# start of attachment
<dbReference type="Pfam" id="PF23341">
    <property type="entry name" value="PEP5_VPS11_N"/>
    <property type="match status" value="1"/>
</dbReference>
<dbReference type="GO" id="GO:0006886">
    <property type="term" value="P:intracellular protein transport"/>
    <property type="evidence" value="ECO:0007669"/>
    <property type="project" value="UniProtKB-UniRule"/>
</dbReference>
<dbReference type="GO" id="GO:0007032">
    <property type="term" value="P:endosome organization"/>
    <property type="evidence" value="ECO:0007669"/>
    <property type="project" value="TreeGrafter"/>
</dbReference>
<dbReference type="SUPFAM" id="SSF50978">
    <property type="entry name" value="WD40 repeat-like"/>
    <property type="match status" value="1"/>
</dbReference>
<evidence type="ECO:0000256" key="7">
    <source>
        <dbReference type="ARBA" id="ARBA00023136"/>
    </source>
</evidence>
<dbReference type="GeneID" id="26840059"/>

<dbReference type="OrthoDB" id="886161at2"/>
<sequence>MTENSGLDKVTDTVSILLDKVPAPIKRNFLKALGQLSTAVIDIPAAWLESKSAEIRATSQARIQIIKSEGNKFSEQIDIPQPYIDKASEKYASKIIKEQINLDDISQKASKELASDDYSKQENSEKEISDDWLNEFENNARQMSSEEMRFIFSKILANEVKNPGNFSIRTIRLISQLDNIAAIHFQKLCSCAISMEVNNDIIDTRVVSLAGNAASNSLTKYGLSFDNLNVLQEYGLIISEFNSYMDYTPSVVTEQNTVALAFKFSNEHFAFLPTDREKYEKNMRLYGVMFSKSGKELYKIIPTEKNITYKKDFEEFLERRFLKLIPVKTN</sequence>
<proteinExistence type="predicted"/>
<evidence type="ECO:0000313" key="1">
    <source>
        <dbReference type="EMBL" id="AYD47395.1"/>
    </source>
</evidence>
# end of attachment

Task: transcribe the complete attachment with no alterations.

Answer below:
<dbReference type="Pfam" id="PF23341">
    <property type="entry name" value="PEP5_VPS11_N"/>
    <property type="match status" value="1"/>
</dbReference>
<dbReference type="GO" id="GO:0006886">
    <property type="term" value="P:intracellular protein transport"/>
    <property type="evidence" value="ECO:0007669"/>
    <property type="project" value="UniProtKB-UniRule"/>
</dbReference>
<dbReference type="GO" id="GO:0007032">
    <property type="term" value="P:endosome organization"/>
    <property type="evidence" value="ECO:0007669"/>
    <property type="project" value="TreeGrafter"/>
</dbReference>
<dbReference type="SUPFAM" id="SSF50978">
    <property type="entry name" value="WD40 repeat-like"/>
    <property type="match status" value="1"/>
</dbReference>
<evidence type="ECO:0000256" key="7">
    <source>
        <dbReference type="ARBA" id="ARBA00023136"/>
    </source>
</evidence>
<dbReference type="GeneID" id="26840059"/>

<dbReference type="OrthoDB" id="886161at2"/>
<sequence>MTENSGLDKVTDTVSILLDKVPAPIKRNFLKALGQLSTAVIDIPAAWLESKSAEIRATSQARIQIIKSEGNKFSEQIDIPQPYIDKASEKYASKIIKEQINLDDISQKASKELASDDYSKQENSEKEISDDWLNEFENNARQMSSEEMRFIFSKILANEVKNPGNFSIRTIRLISQLDNIAAIHFQKLCSCAISMEVNNDIIDTRVVSLAGNAASNSLTKYGLSFDNLNVLQEYGLIISEFNSYMDYTPSVVTEQNTVALAFKFSNEHFAFLPTDREKYEKNMRLYGVMFSKSGKELYKIIPTEKNITYKKDFEEFLERRFLKLIPVKTN</sequence>
<proteinExistence type="predicted"/>
<evidence type="ECO:0000313" key="1">
    <source>
        <dbReference type="EMBL" id="AYD47395.1"/>
    </source>
</evidence>